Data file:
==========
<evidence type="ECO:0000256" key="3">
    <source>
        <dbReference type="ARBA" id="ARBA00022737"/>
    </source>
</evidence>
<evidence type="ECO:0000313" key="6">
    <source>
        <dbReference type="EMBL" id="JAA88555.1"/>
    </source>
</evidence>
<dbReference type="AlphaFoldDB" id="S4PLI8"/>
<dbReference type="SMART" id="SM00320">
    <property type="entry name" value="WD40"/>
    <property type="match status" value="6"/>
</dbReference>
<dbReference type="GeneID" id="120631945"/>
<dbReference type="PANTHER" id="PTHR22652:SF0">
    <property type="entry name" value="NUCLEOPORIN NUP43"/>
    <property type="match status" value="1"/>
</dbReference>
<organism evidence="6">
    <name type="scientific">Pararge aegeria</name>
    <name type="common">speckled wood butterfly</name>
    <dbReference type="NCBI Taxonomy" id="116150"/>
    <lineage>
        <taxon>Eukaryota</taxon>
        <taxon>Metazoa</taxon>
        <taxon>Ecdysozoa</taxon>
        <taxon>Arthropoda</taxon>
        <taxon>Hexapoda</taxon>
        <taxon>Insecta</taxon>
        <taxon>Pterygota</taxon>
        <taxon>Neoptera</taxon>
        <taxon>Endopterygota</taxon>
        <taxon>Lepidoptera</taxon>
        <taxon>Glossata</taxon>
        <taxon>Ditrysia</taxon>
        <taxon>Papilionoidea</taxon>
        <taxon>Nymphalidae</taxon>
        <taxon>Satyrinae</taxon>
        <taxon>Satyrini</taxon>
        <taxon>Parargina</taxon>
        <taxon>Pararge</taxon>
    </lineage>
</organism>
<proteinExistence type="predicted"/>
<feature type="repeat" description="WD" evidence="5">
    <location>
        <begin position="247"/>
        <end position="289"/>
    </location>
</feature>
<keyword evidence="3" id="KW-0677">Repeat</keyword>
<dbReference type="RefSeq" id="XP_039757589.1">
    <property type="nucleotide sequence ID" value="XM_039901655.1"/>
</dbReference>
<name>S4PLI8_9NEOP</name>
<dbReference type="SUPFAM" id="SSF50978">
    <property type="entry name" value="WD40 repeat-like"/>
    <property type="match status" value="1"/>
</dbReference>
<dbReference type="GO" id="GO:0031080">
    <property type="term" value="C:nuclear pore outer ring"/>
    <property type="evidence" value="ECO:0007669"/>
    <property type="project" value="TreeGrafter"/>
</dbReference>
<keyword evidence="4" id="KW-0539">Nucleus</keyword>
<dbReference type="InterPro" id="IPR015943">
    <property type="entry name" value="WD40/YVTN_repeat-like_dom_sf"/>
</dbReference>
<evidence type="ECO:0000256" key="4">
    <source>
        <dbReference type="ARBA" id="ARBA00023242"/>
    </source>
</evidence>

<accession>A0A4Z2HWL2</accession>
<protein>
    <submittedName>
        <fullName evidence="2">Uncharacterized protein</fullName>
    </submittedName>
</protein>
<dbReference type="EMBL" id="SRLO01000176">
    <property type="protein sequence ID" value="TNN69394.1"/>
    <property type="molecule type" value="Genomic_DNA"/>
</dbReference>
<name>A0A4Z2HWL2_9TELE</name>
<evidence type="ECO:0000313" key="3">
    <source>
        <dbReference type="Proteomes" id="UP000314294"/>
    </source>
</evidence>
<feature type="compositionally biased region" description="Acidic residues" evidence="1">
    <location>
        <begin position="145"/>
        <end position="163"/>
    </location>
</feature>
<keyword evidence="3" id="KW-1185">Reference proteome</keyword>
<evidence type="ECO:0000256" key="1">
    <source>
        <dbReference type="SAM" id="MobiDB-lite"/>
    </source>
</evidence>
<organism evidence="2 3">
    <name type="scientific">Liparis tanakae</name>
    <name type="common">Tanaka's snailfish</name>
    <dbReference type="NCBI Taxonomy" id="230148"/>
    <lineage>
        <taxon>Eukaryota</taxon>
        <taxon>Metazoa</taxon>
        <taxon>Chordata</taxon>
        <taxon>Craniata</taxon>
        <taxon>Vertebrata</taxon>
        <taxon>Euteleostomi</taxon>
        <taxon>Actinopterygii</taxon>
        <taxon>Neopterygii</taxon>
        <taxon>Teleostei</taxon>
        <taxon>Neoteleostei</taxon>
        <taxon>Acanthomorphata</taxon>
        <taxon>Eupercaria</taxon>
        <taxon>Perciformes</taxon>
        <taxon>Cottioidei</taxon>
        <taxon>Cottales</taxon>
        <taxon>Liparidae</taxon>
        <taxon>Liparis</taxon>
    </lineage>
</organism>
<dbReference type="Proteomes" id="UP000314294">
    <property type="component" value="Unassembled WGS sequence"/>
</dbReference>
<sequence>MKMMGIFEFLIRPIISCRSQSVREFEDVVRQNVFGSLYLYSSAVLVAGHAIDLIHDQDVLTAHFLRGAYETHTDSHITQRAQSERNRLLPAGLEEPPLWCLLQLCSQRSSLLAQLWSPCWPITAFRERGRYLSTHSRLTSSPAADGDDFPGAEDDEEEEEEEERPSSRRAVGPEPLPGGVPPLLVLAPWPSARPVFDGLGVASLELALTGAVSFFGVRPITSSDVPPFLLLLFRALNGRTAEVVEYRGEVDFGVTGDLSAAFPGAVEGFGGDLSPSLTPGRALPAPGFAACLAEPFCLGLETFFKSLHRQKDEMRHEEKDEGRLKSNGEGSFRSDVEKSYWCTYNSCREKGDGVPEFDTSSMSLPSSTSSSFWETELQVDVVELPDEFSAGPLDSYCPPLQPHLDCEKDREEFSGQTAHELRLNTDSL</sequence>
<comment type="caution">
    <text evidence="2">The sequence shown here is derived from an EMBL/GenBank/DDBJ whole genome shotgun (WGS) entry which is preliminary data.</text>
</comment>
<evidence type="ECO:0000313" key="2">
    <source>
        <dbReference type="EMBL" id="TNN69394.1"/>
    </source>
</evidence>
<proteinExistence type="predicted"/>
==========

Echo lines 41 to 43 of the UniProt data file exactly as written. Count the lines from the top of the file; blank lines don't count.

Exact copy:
        <taxon>Satyrini</taxon>
        <taxon>Parargina</taxon>
        <taxon>Pararge</taxon>